in simplest tones, and there is no sign of weariness;
no more than in the mountain spring from which
fresh, sweet water is always gushing.

c. He Spoke without Hesitation or Consul-
tation. The wisest men hesitate and consult before
venturing an answer on great questions. But Christ,
whatever the question, always answered promptly,
and without counsel. On the green grass, on the bow
of the boat, on the mountain-side, in the home, in the
synagogue, everywhere this was true.

d. He Never Expressed a Doubt. Even great
Socrates often left his disciples in doubt. Of im-
mortality he said: "If death is a removal hence to
another place, and if what is said of death is true,
then those who live in Hades are henceforth im-
mortal." And among his last words, after receiving
the fatal cup, he said: "The hour of separation has
come ; I go to die, and you to live ; but as to which
of us is destined to an improved being is concealed
from every one except God." But however intricate
and difficult the theme, Christ always spoke with
absolute assurance.

e. His Language Was Supremely Simple.
Goldsmith says of Johnson: "You make your little


fish talk like whales." And many others have this
fondness for swollen language. But Christ spoke o£
the loftiest subjects in the simplest language. Who
ever needs a dictionary to study his words ? His lan-
guage is simple enough for a primer, and yet each
word sparkles like a gem, and his sentences and ser-
mons dazzle like a cabinet filled with diamonds. No
wonder the common people heard him gladly.

/. He Combined Marvelous Sweep, Perfection
AND Power. Read the parable of the prodigal son.
Note its mastery of principles; its breadth of vision;
its knowledge of the human heart ; its simplicity of
definition and its grasping and grouping of details.
One might as well attempt to brighten the sun or
sweeten the rose as to try to improve this masterpiece
in composition. And Dickens, supreme in the
pathetic style, when asked for the most pathetic
story in literature, answered, "The Prodigal Son."

g. His Words Are Full of Inspiration.
Shakespeare has inspired many during the three hun-
dred years since he wrote. It is claimed that "twelve
great students of four nationalities" have written
commentaries on his dramas. This is remarkable.
But no admirer of the bard of Stratford has been
inspired by him to leave home and loved ones and
go to darkest Africa to give the message of his
adored master to the people there. Yet during the
last century alone the intellectual stimulus of
Christ's v/ords has been so great that more than
two hundred dictionaries and grammars, in as many
dififerent languages and dialects, have been given
to the world.


h. His Teachings Are Small in Bulk. We
regret that no shorthand reporter was there to
catch every word of wisdom as it fell from his lips,
and so we have but little of his teaching. Augus-
tine uses thirty volumes to systematize his theol-
ogy; and Calvin uses forty; and Paul writes more
of the New Testament than does its Lord. We
can easily read all he said in a single hour. He
seemed not to care to preserve his words, but cast
them abroad like the sower does the seed, knowing
that they would not return unto him void, but would
accomplish that whereunto they were sent (Isa. 55:


There must be a solution for
3. How Account .i • , u i iiri- ^ •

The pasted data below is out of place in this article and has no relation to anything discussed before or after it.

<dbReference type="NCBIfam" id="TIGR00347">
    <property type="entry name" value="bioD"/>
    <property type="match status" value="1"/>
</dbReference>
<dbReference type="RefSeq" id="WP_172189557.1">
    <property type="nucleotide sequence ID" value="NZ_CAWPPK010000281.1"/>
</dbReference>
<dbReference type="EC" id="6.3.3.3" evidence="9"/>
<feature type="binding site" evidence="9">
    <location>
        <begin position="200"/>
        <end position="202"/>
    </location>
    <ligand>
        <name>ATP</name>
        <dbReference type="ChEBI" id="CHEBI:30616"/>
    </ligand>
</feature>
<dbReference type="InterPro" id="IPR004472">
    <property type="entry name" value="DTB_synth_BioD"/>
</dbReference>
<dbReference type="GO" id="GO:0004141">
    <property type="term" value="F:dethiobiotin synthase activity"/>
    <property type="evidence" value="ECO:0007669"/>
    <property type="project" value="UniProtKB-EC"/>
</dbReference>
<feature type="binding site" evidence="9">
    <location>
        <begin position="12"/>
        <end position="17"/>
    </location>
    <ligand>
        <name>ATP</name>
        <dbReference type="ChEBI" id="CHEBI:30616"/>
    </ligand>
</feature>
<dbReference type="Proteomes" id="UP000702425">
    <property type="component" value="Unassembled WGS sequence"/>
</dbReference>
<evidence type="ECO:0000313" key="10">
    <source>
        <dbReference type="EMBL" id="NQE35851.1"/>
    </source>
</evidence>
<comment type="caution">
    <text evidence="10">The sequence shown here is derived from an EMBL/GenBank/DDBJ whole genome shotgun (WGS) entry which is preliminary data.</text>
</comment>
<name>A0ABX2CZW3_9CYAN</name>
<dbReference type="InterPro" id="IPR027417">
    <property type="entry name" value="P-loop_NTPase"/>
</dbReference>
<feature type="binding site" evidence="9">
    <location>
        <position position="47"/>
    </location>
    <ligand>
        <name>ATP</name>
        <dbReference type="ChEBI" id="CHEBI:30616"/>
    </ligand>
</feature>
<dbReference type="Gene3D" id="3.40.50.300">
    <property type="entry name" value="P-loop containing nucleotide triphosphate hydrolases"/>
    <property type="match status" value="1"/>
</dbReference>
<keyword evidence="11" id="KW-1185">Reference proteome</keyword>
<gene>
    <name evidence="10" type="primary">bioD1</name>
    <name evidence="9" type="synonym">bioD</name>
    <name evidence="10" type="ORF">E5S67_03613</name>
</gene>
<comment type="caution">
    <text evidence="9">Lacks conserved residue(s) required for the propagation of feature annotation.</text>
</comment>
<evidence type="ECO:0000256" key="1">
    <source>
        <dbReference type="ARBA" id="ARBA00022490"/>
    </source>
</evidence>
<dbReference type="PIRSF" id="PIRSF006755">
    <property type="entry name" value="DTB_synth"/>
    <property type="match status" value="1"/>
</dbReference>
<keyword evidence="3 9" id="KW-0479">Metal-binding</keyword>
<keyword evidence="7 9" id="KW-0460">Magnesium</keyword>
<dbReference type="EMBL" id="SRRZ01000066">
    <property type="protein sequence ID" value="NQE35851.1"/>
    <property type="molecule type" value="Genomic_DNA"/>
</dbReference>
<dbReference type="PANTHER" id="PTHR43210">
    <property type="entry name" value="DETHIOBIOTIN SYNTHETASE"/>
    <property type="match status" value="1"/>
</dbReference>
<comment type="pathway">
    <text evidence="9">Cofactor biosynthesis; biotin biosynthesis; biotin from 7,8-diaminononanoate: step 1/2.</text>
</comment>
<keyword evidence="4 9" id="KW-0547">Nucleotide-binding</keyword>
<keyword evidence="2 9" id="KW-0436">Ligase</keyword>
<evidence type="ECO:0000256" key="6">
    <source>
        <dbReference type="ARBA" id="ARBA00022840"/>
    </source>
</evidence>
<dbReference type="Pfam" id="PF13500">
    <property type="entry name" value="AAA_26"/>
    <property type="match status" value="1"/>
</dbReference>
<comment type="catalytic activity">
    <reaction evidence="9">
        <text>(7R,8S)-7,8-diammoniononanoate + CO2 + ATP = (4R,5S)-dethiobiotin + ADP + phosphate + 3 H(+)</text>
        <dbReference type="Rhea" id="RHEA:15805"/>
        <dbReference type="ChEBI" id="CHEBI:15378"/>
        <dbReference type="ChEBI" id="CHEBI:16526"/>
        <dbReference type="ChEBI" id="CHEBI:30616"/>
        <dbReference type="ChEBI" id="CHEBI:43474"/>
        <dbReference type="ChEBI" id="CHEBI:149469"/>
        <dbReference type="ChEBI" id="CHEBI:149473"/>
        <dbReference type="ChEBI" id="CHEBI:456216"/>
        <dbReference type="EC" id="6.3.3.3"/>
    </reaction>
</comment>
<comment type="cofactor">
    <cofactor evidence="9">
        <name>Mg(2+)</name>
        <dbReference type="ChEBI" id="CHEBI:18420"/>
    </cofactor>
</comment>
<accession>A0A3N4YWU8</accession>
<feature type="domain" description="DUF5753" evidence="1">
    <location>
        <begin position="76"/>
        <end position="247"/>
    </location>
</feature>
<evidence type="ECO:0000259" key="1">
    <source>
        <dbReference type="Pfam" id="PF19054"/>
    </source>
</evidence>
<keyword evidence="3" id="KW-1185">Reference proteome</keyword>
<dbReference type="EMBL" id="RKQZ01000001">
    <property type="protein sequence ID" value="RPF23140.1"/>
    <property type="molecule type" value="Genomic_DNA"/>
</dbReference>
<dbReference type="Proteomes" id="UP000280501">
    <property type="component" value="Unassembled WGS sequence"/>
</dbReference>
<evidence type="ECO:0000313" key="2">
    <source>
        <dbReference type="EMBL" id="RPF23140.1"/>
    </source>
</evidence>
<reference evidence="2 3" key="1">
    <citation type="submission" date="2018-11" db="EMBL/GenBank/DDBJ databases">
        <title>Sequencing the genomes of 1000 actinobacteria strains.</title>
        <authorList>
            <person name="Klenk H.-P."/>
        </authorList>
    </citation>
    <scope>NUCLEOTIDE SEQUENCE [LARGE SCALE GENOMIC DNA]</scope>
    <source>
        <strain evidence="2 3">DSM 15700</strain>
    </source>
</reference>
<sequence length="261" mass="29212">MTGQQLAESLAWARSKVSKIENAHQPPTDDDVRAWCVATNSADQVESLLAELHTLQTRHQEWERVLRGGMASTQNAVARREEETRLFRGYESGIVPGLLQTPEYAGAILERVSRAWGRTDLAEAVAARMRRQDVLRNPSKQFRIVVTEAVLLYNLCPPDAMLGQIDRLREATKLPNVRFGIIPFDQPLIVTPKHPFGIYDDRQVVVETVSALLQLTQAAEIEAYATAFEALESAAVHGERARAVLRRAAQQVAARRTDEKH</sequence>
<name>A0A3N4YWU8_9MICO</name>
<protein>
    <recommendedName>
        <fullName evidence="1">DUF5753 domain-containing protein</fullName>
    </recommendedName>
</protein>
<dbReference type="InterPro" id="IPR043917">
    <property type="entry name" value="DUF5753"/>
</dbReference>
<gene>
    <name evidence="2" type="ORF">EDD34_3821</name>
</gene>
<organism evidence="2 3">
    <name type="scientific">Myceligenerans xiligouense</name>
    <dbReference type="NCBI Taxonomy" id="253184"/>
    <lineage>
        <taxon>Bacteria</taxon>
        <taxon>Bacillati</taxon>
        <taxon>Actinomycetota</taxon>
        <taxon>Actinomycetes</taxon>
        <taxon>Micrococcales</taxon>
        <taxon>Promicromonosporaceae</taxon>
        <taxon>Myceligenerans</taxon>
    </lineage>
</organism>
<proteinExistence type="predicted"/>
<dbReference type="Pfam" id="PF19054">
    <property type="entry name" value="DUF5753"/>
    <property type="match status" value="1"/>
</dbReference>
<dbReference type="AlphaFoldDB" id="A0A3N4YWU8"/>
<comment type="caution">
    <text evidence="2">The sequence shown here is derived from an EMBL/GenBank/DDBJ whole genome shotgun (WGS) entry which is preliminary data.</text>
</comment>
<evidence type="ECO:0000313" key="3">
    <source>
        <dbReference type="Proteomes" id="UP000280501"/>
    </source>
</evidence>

- for All This strange problem. What is


a. It Is Not His Long Life and Rich Expe-
rience. Socrates was threescore and ten when
he drank the fatal poison; and Plato was eleven
years older when he died. But Christ was only
thirty-three when they nailed him to the cross.

b. It Is Not His Superior Advantages. The
world's famous teachers have generally been life-
long students under the most favorable circum-
stances. Plato, Aristotle, Zeno, etc., spent their
lives in studying books and listening to living teach-
ers. And they traversed the world in search of
knowledge. They sat at the feet of the priests,
sages and philosophers of Egypt, India, Italy and
Greece. But Christ had no schools except the very
poor ones of his people, and no books except the
Old Testament, and he was too busy at the car-


penter's bench to go to the world's famous teachers,
and there were no great ones in Galilee.

c. Because He Is God Manifest in the
Flesh. In the eloquent language of another we
close: "Without science and learning he has shed
more light on things human and divine than all
other scholars and philosophers combined. With-
out the eloquence of the schools he has spoken
such words of beauty and power as were never
spoken before or since. Without writing a single
line, he has set in motion more pens, furnished
themes for more sermons, orations, discussions, and
sublime poems and works of art, than whole armies
of great men of ancient and modern times. He has
built a pyramid of knowledge to which no man has
made an addition in two thousand years."

„ ., . If Jesus is divine, he must be

4. Manifestations r ^ • ,

of His Purity ^^ perfect m purity as we have
found him in wisdom ; and if he is
thus perfect, he is divine. Here the issue is sharply
drawn, for what greater exception in human life
than to find a sinless man?

Plutarch says: "The evil passions of men are
inborn, and not introduced from without; and if
strict discipline did not come to the aid, man would
hardly be tamer than the wildest beast." Seneca
says: "All is full of crime and vice. Iniquity pre-
vails in every heart; and innocence has not only
become rare, but has entirely disappeared." And
Marcus Aurelius says: "Faithfulness, sense of hon-
or, righteousness and truth have taken their flight
from the wide earth to heaven."


And this testimony from heathendom is corrobo-
rated by the church. The entire Christian world,
Greek, Latin and Protestant, is a unit as to the
universaHty of sin. Even the Virgin Mary is not
an exception, for her sinlessness is explained in a
Papal decision of 1854, as the result of a miraculous
interposition, and the reflex influence of her holy